We have developed a random walk theory to relate observable fluorescent intensities on tissue surfaces to the presence of several embedded fluorescent masses. This work is an extension of analysis previously carried out for an isolated fluorescent site. Results depend on the optical properties of tissue at the excitation and emission wavelengths, as well as on the location of fluorescent targets and positions of source and detector. Measurements on tissue-like phantoms were performed to test the theory. Analysis of fluorescent signals, performed in accordance with the theory, yields accurate information about the location of the targets. Prospects of a noninvasive quantitative fluorescent imaging system, to diagnose and monitor salivary glands disease, is presented.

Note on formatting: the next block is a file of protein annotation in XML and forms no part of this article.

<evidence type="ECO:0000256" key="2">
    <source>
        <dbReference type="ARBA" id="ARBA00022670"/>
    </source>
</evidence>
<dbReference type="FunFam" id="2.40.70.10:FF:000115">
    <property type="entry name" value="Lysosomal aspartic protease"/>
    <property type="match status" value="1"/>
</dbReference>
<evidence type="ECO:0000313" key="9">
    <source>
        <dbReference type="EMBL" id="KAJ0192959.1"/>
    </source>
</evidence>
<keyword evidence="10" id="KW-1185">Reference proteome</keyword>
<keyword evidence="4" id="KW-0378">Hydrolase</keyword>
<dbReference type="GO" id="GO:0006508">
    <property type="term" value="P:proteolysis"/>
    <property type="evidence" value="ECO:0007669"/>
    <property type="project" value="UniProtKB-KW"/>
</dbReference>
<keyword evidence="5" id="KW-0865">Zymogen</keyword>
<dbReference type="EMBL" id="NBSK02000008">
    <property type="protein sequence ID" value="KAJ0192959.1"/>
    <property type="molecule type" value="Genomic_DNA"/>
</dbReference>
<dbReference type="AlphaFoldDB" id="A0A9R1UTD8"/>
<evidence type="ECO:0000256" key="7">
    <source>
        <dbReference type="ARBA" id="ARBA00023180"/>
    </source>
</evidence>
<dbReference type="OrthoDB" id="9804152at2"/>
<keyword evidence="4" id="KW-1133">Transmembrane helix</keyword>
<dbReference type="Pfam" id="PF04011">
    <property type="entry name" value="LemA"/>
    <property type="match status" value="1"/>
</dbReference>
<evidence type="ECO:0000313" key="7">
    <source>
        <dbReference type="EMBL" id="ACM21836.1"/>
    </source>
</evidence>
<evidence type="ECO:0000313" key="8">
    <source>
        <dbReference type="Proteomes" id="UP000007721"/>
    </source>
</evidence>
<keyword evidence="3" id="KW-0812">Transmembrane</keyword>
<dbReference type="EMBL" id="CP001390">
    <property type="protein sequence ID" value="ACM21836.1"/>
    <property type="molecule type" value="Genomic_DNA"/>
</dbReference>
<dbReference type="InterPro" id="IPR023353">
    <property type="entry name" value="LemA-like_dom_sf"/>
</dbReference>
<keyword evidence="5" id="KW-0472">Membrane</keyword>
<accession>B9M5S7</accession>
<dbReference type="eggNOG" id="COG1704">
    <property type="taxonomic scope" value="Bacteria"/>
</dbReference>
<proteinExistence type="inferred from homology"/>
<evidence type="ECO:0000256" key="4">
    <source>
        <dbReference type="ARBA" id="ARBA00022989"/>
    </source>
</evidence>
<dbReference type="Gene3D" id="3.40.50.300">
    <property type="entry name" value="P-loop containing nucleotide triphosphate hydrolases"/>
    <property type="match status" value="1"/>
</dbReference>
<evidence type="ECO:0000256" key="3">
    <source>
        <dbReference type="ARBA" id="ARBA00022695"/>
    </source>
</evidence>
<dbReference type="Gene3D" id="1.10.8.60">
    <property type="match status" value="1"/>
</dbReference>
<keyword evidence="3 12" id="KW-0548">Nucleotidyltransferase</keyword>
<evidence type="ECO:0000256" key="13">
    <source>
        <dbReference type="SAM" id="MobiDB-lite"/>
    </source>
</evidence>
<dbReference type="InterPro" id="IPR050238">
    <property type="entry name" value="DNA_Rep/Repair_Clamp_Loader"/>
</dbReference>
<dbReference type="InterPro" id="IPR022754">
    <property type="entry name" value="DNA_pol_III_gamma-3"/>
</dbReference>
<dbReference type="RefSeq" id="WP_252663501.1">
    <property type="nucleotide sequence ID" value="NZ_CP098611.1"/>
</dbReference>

|Number of pages
|IEEE Journal on Selected Topics in Quantum Electronics
|Published - Dec 1996
ASJC Scopus subject areas
- Atomic and Molecular Physics, and Optics
- Electrical and Electronic Engineering